We are writing a quest where we ask different people to write more about a topic. The requests are anonymous and some are for existing titles that have no write ups. This topic was given to another person and then I was asked to write about it as well. My sister was an editor on the everything2 website. She was born in the year of the dragon. She died of cancer in 2012.
the mystic E2 dragon
“They want me to write about the mystic E2 dragon.”
“So I think of you.”
Silence… a weight. “So it’s me?”
“No, but you are a dragon, born in the Year of the Dragon.”
“Like we’re Chinese.”
“And you are an ox.”
“Thanks.” I wait. “Come on, show up.”
The dragon is made of a coat hanger, a rough gold cloth and black felt hand sewn to the body, thin gold cloth on the wings, gold earrings with rubies for eyes. Probably fake rubies, I’m not sure. I made it in college, tail to curl around the neck so that it can sit upright on my shoulder when I walk around. A gold fire lizard. I gave it to my sister, who said I could take it back when she lay dying.
The dragon morphs and now fills the living room, pushing on the walls and squashing me. The scales are hard and hot!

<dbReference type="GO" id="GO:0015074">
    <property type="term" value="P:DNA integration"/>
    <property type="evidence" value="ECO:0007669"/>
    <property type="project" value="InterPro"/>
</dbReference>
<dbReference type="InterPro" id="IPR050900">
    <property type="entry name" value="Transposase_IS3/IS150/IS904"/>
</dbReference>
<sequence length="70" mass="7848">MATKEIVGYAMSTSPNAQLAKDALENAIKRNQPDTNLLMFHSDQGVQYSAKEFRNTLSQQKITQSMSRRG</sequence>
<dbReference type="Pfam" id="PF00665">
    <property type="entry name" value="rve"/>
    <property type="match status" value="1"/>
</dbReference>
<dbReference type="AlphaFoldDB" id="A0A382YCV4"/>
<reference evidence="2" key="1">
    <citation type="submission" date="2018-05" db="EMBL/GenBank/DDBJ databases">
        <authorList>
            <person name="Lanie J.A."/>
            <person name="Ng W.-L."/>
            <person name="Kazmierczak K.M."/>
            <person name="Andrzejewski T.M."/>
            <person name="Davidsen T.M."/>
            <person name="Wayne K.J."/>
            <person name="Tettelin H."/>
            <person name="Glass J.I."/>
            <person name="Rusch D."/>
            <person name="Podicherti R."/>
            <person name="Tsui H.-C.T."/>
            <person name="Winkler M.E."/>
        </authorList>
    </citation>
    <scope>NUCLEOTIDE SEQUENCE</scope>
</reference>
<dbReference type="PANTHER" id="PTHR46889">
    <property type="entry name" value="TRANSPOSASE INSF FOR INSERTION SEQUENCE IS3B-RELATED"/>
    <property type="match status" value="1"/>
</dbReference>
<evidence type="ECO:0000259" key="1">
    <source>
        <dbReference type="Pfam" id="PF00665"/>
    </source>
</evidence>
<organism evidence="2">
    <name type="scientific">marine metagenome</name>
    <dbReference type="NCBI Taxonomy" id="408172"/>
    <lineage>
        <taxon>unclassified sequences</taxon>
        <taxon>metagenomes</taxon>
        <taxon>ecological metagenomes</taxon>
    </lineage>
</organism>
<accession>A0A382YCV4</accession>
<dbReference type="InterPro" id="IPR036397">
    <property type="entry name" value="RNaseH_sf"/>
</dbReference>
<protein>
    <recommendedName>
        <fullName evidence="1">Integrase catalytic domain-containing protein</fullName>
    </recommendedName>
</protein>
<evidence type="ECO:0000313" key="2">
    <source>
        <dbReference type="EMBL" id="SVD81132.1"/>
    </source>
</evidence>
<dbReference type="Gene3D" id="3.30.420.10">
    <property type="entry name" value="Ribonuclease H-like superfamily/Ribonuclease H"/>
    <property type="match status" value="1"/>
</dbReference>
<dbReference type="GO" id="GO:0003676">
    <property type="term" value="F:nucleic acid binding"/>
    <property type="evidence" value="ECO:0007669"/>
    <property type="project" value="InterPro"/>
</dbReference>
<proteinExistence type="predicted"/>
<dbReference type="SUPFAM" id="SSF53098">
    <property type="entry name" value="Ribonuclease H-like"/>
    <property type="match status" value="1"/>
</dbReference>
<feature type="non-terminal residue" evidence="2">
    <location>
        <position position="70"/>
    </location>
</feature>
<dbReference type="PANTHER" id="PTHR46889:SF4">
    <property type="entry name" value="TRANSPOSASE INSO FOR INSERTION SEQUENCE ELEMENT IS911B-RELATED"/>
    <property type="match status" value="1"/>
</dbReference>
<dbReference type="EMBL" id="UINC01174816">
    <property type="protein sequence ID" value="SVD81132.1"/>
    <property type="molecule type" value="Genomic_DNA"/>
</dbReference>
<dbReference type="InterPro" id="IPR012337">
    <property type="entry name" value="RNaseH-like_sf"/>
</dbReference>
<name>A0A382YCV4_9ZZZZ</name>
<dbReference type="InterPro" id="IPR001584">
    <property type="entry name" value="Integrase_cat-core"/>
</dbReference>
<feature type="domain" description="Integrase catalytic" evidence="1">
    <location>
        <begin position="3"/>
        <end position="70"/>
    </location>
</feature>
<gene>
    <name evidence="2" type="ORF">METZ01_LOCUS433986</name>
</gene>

“Stop it!” I say, “Don’t destroy the house!”
The dragon is now couch size. My couch groans under it. The dragon is very alive and smoke rises from her nostrils. It manages to look like my sister, like a dragon and like the borg all at once. Metal and wires on the left side of the dragon’s face, eye socket with a metal camera that whirrs.
“Mind the couch.” I say.
She shifts a little, not shrinking. I peel myself off the fireplace, with the ache of the metal insert and the mantel on my back.
“So.” I say, “what should I tell them?”
She narrows her eyes at me and shrugs.
“What do they want to hear?”
“You tell me.”
“Keep the site alive.”
“Yeah, ok.” I wait.
She looks around. “Your dust bunnies are dying of old age.”
“That’s ok.” I say. “They are better than a guard dog.”
She snorts smoke.
“Tea?” I say. I have it made already, on a tray. The tray was painted by one cousin, the tea cloth woven by another, the teapot made by our mother, with my poem on it.
She takes the cup and saucer delicately. Five claws on each forefoot.
“What’s it like?” I say.
Shrug again, as she sips the tea.
“I’m not telling you. And this is your active imagination, so what a stupid question.”
“But I am talking to the unconscious.”
“Yeah, whatever. And anyhow, you’ve already decided, puny human.”
And here a curtains drops, while I thank her and we say goodbye.